Author: 羅烈師
•2013年8月1日 星期四,下午2:42
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這是185112月砂拉越河畔的新堯灣,王朝秘書史賓瑟.聖約翰(Spencer St. John)領著貴客要登上瑟冷布山中別墅前,留下了美麗的印象。
新堯灣座落於瑟冷布山腳的平原,是個很棒的市集,附近綿延幾哩低矮山坡果園的農產品,集中在此販售。……這兒差不多三百個天朝子民聚居,他們大部份開店做生意,但也有少數人種作為生。由於四周的達亞人鄉村皆來此消費,更有源源不絕的華人與馬來人金礦工輻輳於此,因此生意興隆。商家的混血女子面容姣好,勝過此邦其他任何地方。這些服裝合宜又潔淨的華人少女,真令人賞心悅目;而且他們的父母也定必以此自豪。
那麼,這個熱絡的市集聚落,如何產生,後來又有何變化呢?議會書記諾意爾.丹尼生(Noel Denison1874年經過此地時,回憶了兩場改變這聚落的戰爭。
先是18408月,詹姆士.布魯克應統治者蘇丹之邀,在新堯灣下游不遠的比力達(Belida),善用支流水道,擊潰了不受蘇丹統治的達亞克人領袖,奠定了自己在砂拉越的新統治者地位。這戰火波及了新堯灣:
戰前,這是個繁榮的聚落,據說有可觀的馬來人群。無奈它正座落這戰禍中心處,飽受戰火摧殘,戰爭結束時,馬來人已四處散逃,聚落的控制權落入華人手中。華人燒光了既有的建築,重建了他們自己的聚落。到1856時,新堯灣此處又再度成為繁榮的村鎮,擁有三四百位居民。
原來聖約翰1851所見那場華人榮景,其實是戰後華人取代馬來人的結果。豈料新堯灣的榮景卻又被下一場華人自己發動的奇襲首都戰役,落得煙消霧散:
隔年,它被馬來人與達亞人完全摧毀。他們趁著華人攻進古晉又撤回時,在此發動攻勢,更在下游的比力達堡壘痛擊天朝子民。而今,這聚落的一切蕩然無存,一兩個華人耕著蕞爾田園,勉力求生;整個聚落都被遺棄,大自然以草莽與叢林掩沒了所有過往繁華的路徑。
這被遺棄的聚落在哪裡呢?丹尼生留下了線索:
往比力達對岸上游一小段,就是而今已被棄置的新堯灣聚落,它位於「Gunga Kumiel」土丘下方近水處。
我問了幾位老本地,竟無人知道這小丘。倒是村人都傳說,從前的新堯灣是在目前巴剎下游之水口伯公那一帶。
清晨,我在水口伯公舉目四望,不見土丘;又沿河逡行,尋找丹尼生所說的土丘。東向順流走到單頭榴槤大聖廟前,是有一方小丘,但這已離開水口伯公太遠了;回頭西行溯溪,繞過新式別墅群的河岸平野,走回義山,搔頭自忖:「難道義山就是丹尼生所說的小丘嗎?」
回到住處,與幾位村人解釋十九世紀的新堯灣史,介紹歐洲人的見聞,也利用google earth輔助,提出我的小丘疑問。我說:「丹尼生說那隆起的地面(eminence)叫做gung ga gu miel,不知它在哪裡!最近的山丘就是義山了。」我指向窗外的義山,又再唸了一次。村人的客家話脫口而出:「公家古廟!應該就是義山吧!」

我一時大樂,是嗎?不是嗎!

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附錄
相關原文引述:
之一
SIRAMBAU MOUNTAIN
Madame Pfeiffeb, the traveler, suddenly made her appearance among us in December, 1851 ; she was a woman of middle height, active for her age, with an open countenance and a very pleasant smile. She lived with us for some days, and then we took her to visit the Dayaks of Sirambau on the right-hand branch. We selected a very fast, long prahu, fitted up with a little cabin for her, and another for ourselves, and having a numerous crew, pulled past our usual resting-place at Ledah Tanah, and did not stop till we reached the Chinese village of Siniawan, where we took up our quarters for the night.
There were about three hundred Celestials settled here, principally engaged in shop-keeping, though a few cultivated gardens. They were evidently thriving, as the Dayaks of the surrounding country resorted to this place, and there was a constant influx of Chinese and Malay gold workers. Their women, half-breeds, were better-looking than any others in this part of the world ; some of the girls were handsome, in one point they set a bright example to their neighbours, and that was in cleanliness. The Malay girls bathe at least three times a day, but are not careful of the condition of their clothes, while the Dayaks are too often neglectful of both their skins and their coverings. It was quite a pleasure to look at the little Chinese maidens in their prim, neat dresses, and their parents evidently had a pride in their appearance. To them Madame Pfeiffer was a great attraction, and a crowd followed her everywhere, and wondered at the eagerness she displayed in the chase of a butterfly, or the capture of an insect.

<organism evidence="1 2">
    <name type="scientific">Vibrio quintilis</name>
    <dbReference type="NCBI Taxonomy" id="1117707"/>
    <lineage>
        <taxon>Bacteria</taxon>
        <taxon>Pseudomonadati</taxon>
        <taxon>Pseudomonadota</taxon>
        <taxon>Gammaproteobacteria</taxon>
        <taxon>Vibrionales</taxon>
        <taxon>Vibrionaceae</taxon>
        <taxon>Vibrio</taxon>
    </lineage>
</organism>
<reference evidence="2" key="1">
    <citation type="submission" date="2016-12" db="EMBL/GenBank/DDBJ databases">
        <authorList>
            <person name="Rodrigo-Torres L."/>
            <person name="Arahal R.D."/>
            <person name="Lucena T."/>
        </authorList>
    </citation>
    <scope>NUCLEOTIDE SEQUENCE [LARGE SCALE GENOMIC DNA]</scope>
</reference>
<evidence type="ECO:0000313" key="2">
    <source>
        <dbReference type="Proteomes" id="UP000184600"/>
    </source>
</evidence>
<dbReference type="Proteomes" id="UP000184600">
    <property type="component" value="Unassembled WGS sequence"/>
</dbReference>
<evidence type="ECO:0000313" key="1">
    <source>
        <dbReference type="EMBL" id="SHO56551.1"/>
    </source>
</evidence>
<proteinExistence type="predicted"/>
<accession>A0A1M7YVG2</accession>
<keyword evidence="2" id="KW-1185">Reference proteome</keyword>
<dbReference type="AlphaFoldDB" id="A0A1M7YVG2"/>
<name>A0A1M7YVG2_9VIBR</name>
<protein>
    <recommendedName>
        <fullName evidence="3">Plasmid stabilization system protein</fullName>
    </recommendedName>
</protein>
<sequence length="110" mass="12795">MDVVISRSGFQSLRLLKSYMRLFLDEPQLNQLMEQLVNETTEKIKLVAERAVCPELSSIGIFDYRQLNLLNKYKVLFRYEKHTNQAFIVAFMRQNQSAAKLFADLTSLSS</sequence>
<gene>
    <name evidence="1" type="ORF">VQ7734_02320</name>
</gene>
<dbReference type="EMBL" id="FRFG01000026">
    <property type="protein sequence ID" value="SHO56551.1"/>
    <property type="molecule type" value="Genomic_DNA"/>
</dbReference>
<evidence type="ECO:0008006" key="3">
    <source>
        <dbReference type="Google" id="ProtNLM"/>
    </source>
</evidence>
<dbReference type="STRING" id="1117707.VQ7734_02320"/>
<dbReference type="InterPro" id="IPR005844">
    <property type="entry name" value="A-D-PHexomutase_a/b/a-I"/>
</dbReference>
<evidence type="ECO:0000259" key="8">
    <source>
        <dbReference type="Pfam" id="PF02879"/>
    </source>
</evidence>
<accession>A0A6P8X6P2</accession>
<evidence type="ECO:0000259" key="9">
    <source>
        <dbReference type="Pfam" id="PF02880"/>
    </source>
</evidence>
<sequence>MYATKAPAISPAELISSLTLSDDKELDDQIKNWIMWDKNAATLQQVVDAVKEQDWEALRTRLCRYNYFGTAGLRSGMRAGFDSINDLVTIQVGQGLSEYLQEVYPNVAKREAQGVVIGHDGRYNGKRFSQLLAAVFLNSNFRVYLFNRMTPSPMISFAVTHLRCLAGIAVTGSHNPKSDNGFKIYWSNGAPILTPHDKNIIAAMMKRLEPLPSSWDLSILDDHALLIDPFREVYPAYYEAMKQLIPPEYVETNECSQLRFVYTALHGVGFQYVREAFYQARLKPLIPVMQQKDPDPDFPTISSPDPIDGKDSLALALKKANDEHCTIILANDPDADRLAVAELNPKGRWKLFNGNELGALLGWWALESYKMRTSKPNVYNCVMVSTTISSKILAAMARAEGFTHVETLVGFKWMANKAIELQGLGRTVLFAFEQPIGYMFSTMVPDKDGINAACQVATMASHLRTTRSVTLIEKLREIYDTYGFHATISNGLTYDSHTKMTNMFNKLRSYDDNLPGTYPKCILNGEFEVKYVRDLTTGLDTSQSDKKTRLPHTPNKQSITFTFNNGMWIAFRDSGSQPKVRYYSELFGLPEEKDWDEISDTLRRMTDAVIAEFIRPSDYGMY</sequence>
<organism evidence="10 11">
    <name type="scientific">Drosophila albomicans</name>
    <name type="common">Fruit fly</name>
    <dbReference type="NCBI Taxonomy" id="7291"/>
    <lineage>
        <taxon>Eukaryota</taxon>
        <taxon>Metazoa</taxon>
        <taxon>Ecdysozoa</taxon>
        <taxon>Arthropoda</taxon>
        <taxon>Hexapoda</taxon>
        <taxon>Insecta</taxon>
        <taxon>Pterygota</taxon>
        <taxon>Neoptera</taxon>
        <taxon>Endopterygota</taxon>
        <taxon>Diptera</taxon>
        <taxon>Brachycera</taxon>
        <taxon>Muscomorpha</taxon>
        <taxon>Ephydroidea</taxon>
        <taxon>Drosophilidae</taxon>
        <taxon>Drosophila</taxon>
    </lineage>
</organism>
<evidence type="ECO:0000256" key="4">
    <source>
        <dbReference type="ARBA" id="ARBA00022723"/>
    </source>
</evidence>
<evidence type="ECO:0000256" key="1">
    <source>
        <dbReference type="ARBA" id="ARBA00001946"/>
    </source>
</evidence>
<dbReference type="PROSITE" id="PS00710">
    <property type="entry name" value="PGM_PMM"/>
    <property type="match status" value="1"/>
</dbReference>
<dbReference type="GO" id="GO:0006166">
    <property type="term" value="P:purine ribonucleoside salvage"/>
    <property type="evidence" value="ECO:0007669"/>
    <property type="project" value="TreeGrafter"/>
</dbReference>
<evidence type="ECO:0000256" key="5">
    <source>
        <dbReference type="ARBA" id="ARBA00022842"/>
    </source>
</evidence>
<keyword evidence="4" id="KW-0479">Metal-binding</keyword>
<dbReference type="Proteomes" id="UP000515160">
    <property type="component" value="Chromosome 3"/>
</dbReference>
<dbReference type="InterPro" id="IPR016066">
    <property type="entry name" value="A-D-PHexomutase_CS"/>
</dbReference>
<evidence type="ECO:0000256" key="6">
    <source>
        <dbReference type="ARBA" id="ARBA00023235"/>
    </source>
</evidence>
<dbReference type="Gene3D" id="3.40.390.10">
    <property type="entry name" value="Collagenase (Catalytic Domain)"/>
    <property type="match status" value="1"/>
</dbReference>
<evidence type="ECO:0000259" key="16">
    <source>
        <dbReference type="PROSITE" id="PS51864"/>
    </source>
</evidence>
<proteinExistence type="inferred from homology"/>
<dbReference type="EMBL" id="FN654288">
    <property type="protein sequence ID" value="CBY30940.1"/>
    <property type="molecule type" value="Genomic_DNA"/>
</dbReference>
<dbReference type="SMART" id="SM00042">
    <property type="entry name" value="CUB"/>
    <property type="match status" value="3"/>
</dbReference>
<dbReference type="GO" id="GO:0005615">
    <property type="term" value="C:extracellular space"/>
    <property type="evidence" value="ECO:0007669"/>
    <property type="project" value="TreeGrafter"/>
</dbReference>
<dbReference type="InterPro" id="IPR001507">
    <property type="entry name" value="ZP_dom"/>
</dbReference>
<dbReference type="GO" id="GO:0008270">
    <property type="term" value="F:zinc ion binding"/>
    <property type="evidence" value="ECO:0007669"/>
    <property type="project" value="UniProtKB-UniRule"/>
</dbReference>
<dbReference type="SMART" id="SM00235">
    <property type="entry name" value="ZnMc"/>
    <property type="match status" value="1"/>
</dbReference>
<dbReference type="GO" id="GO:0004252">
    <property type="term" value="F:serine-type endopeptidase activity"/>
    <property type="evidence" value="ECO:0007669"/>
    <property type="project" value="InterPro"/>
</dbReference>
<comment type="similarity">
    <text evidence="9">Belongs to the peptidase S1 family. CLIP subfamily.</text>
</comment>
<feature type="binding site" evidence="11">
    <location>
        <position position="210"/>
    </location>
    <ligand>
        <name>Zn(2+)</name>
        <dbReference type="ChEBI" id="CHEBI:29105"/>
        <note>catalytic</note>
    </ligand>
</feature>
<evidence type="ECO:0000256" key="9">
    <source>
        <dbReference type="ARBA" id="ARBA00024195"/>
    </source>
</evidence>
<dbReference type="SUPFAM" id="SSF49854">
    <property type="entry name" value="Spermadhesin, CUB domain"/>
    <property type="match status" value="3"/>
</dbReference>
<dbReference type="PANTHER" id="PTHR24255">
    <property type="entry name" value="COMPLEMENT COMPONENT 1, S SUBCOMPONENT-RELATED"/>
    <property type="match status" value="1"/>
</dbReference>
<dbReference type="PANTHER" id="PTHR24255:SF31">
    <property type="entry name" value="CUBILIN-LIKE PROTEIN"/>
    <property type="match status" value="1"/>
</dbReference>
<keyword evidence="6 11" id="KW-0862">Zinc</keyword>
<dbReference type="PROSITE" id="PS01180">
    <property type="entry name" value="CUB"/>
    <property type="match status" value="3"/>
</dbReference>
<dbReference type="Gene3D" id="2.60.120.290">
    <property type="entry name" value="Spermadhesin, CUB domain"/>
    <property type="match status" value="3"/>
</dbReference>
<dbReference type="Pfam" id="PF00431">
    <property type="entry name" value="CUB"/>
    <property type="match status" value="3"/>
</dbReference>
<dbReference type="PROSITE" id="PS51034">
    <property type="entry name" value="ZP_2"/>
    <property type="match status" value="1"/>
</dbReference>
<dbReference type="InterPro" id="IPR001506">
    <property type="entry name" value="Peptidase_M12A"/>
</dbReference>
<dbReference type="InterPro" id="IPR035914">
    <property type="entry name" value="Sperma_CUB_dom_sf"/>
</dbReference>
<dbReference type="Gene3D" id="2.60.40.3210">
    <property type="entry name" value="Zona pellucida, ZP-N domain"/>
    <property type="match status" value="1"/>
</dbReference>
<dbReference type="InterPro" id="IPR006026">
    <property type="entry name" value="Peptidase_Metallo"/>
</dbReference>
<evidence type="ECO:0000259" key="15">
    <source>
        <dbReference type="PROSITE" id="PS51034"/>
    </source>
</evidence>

Siniawan is situated on a plain near the foot of the Sirambau mountain, and affords an excellent market for the produce of the interminable fruit groves that cover the lower parts of its slopes, and extend for miles beyond.
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以上引自Spencer St. John (1863) "Life in the Forests of the Far East: Or, Travels in Northern Borneo. V" p162-163. London: Smith, Elder and co.
之二
Ledah Tanah